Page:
Where I Stand: The silver lining of Proposition 19

By Ted Gaines
State Board of Equalization

Proposition 19, The Home Protection for Seniors, Severely Disabled, Families, and Victims of Wildfire or Natural Disasters Act, was passed by voters last November, enacting significant changes to California’s property tax law. One provision of the measure – that concerning “parent-child” and “grandparent-grandchild” exclusions – triggered a massive property tax increase that took effect February 16.

Unfortunately for homeowners, the statute in its current state is a confusing mess. As a State Board of Equalization Member and dedicated taxpayer advocate, I continue to work closely with state legislators and county assessors to provide clarity and answer as many questions as possible for taxpayers affected by these provisions.

While Proposition 19 has some serious shortcomings – increasing taxes on tens of thousands of California families and making it more difficult and expensive to pass on property and family farms to your children and grandchildren – it does offer noteworthy tax benefits to homeowners who are nearing retirement, severely disabled or victims of natural disasters. Beginning April 1, 2021, qualified homeowners can transfer their low Proposition 13 tax base year value to a replacement home of any value, in any of California’s 58 counties. Homeowners who want to downsize, move closer to family, or relocate for any other reason can blend the taxable value of their old house with the purchase price of a new, and possibly more expensive home, reducing the property tax burden they would otherwise face.

When voters overwhelmingly passed Proposition 13 in 1978, it was to rein in property tax rates that had spiraled out of control as county governments routinely raised property taxes, in many cases forcing families from their homes. The landmark ballot initiative placed restrictions on how much a homeowner’s taxable value could increase every year, even if a home’s market value grew substantially.

California voters later passed Propositions 60, 90, and 110, which extended Proposition 13 protections to homeowners 55 or older and people with severe disabilities by giving them a one-time opportunity to retain their Proposition 13 tax base if they moved to a home of equal or lesser value within the same county or to one of the 10 counties with an intercounty agreement.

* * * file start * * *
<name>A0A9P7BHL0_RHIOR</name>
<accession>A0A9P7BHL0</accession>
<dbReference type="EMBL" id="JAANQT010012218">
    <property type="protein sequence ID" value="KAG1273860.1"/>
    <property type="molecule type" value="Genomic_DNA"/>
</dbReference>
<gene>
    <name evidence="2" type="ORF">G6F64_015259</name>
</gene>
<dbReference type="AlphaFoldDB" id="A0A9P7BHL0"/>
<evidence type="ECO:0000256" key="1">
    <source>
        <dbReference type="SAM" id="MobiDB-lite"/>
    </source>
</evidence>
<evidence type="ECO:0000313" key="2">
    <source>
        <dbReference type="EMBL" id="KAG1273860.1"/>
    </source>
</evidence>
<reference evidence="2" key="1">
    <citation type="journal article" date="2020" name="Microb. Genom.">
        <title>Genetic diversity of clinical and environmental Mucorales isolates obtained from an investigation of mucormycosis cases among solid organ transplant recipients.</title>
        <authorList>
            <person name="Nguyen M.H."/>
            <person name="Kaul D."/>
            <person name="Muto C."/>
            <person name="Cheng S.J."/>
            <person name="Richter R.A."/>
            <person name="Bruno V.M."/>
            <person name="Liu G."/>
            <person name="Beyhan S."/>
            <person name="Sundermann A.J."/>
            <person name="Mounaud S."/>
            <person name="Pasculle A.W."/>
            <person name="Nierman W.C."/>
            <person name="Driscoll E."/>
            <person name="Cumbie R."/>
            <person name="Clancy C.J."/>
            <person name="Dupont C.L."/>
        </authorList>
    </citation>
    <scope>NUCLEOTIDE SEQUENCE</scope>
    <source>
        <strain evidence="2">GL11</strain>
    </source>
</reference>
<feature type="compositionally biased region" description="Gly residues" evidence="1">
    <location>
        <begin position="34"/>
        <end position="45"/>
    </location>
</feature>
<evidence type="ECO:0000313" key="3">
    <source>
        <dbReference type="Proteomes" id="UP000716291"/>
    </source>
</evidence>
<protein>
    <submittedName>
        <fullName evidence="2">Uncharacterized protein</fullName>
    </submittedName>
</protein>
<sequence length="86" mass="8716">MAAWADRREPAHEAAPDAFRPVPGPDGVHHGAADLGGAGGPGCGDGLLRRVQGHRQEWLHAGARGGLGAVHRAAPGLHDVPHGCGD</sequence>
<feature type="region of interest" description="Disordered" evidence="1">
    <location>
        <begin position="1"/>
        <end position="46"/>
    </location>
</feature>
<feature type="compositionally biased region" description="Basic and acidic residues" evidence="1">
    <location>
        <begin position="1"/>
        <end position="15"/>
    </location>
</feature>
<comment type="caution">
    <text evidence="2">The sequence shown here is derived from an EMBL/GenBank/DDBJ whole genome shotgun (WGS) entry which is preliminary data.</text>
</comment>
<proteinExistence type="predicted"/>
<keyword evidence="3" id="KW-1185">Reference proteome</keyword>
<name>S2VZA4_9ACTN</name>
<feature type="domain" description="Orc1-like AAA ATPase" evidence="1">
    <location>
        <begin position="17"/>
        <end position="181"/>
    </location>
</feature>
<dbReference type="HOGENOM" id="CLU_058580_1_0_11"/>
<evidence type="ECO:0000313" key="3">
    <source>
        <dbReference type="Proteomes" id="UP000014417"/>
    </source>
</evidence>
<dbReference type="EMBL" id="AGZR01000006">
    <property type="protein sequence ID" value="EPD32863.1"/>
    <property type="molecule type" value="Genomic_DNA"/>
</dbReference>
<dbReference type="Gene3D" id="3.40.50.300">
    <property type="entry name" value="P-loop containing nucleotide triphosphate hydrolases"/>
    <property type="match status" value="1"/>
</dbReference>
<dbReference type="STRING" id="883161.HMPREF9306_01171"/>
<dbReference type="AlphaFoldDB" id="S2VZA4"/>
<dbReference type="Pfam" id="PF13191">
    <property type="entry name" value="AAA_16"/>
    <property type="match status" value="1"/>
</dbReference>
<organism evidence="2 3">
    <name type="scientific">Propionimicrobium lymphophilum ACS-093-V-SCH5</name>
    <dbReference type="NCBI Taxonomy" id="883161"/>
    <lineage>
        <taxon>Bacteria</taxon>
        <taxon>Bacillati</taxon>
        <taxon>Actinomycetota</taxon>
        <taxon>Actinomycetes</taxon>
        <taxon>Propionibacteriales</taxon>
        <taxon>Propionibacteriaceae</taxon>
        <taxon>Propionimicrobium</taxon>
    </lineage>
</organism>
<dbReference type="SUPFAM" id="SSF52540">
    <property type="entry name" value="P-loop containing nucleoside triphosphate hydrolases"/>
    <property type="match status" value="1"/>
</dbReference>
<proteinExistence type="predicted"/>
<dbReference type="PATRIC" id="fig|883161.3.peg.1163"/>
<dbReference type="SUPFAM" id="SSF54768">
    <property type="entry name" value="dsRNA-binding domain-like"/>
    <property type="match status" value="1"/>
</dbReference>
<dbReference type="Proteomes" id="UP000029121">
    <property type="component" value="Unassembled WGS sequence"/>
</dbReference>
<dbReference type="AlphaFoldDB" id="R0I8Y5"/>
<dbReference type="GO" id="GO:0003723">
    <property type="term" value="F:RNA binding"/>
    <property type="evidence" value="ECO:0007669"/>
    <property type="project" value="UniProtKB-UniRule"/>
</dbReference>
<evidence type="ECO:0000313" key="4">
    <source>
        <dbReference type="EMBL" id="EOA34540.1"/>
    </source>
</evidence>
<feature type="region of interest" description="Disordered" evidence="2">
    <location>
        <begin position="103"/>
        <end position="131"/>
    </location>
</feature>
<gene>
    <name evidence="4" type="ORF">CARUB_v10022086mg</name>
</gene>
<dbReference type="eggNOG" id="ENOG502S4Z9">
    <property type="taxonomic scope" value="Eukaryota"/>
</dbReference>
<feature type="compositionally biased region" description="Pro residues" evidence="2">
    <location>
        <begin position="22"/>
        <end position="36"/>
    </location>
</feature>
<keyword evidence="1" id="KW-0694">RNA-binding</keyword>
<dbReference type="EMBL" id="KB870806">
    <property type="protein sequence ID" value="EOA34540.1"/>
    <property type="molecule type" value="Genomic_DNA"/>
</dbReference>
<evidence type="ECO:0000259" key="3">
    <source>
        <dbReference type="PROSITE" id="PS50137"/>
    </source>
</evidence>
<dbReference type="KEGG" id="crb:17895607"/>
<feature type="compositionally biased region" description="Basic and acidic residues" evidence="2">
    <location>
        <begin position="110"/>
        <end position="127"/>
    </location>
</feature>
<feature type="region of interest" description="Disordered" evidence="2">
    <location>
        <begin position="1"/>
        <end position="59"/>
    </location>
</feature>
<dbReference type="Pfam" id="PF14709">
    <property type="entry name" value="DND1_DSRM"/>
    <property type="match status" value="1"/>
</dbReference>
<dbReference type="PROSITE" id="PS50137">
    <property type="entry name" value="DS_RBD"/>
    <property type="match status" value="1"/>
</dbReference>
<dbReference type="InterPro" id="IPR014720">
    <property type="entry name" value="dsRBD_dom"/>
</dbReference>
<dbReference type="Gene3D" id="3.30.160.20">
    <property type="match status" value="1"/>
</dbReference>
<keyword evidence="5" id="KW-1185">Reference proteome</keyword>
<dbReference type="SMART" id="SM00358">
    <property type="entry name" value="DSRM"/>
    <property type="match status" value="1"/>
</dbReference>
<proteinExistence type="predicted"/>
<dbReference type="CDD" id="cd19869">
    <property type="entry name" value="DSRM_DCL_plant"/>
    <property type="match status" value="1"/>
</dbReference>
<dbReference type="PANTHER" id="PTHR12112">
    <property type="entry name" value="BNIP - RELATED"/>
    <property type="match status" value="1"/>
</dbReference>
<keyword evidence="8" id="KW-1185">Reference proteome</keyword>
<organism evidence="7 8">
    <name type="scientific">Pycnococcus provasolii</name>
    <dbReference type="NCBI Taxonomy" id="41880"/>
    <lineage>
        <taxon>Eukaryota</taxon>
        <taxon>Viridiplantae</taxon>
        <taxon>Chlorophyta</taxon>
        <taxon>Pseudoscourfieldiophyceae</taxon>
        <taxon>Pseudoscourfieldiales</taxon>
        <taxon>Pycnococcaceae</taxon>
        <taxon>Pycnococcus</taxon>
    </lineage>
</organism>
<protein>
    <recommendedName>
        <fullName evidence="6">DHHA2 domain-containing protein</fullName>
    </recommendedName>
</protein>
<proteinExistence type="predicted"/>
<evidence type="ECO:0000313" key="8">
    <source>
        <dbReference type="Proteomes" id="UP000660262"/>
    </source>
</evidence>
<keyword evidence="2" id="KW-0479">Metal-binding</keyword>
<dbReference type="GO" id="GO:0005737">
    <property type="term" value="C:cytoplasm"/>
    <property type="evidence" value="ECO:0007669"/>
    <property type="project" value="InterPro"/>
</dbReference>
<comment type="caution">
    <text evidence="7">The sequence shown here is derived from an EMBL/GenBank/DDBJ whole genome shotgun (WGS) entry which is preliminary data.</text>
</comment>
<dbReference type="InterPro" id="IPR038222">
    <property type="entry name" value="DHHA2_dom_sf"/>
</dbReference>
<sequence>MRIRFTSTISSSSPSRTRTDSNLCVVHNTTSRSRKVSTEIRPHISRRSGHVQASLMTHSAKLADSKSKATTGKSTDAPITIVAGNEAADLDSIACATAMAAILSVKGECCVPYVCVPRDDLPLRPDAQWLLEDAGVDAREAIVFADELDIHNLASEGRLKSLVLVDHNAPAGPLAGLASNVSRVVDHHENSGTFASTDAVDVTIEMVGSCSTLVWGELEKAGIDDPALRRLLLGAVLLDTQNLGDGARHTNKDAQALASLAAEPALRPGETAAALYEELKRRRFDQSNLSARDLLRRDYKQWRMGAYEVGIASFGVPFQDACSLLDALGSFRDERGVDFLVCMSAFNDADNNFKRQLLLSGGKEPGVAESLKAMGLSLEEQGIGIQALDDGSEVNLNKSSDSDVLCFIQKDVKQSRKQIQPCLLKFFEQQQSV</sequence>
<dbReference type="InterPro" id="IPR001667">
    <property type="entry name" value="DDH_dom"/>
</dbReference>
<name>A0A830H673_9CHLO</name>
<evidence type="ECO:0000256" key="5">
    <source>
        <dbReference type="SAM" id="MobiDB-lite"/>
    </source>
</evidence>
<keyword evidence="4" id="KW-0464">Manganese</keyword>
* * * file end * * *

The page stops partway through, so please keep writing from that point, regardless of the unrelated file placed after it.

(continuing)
Proposition 19 further expands Proposition 13 benefits by allowing eligible homeowners to transfer their base year value up to three times. It also gives property owners whose homes were damaged or destroyed by a wildfire or other natural disaster the ability to transfer their Proposition 13 base year value to a new home. These provisions of Proposition 19 take effect on April 1, 2021 and give homeowners two years to transfer their base year value to a replacement residence in any county.

I support the base year transfer provisions of Proposition 19 because they allow more homeowners to take advantage of Proposition 13 protections that continue to be widely supported by California voters. While some of Proposition 19’s provisions hurt California taxpayers at a time when they need economic security the most, it’s always nice to have a silver lining.

Visit my website at boe.ca.gov/gaines for more information on Proposition 19. I encourage all homeowners to check with their County Assessor for specific county regulations, policies, and any paperwork associated with base year transfers.

Senator Ted Gaines (Ret.) was elected in November 2018 to represent the Board of Equalization’s First District. He is a leading taxpayer advocate and is committed to providing trustworthy and transparent representation for nearly ten million constituents in 30 counties of northern, eastern, and southern California.